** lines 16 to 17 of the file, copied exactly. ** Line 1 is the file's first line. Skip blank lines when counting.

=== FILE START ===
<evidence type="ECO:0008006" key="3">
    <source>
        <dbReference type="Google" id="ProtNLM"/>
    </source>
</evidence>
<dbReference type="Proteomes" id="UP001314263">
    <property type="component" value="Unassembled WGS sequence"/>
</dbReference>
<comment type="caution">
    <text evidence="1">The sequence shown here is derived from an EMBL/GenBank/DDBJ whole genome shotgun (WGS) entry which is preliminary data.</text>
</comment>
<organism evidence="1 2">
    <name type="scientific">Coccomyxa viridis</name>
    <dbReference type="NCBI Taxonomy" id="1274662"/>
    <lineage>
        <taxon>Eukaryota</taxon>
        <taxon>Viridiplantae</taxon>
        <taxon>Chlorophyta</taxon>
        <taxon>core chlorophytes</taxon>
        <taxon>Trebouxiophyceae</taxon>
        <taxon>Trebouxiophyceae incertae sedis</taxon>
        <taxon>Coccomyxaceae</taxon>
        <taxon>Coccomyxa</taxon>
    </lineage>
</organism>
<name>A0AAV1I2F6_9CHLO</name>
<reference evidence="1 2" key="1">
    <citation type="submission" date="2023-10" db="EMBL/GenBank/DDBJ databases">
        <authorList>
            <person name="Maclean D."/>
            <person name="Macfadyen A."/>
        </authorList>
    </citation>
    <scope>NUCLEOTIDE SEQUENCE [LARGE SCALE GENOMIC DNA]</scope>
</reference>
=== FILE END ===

        <taxon>Eukaryota</taxon>
        <taxon>Viridiplantae</taxon>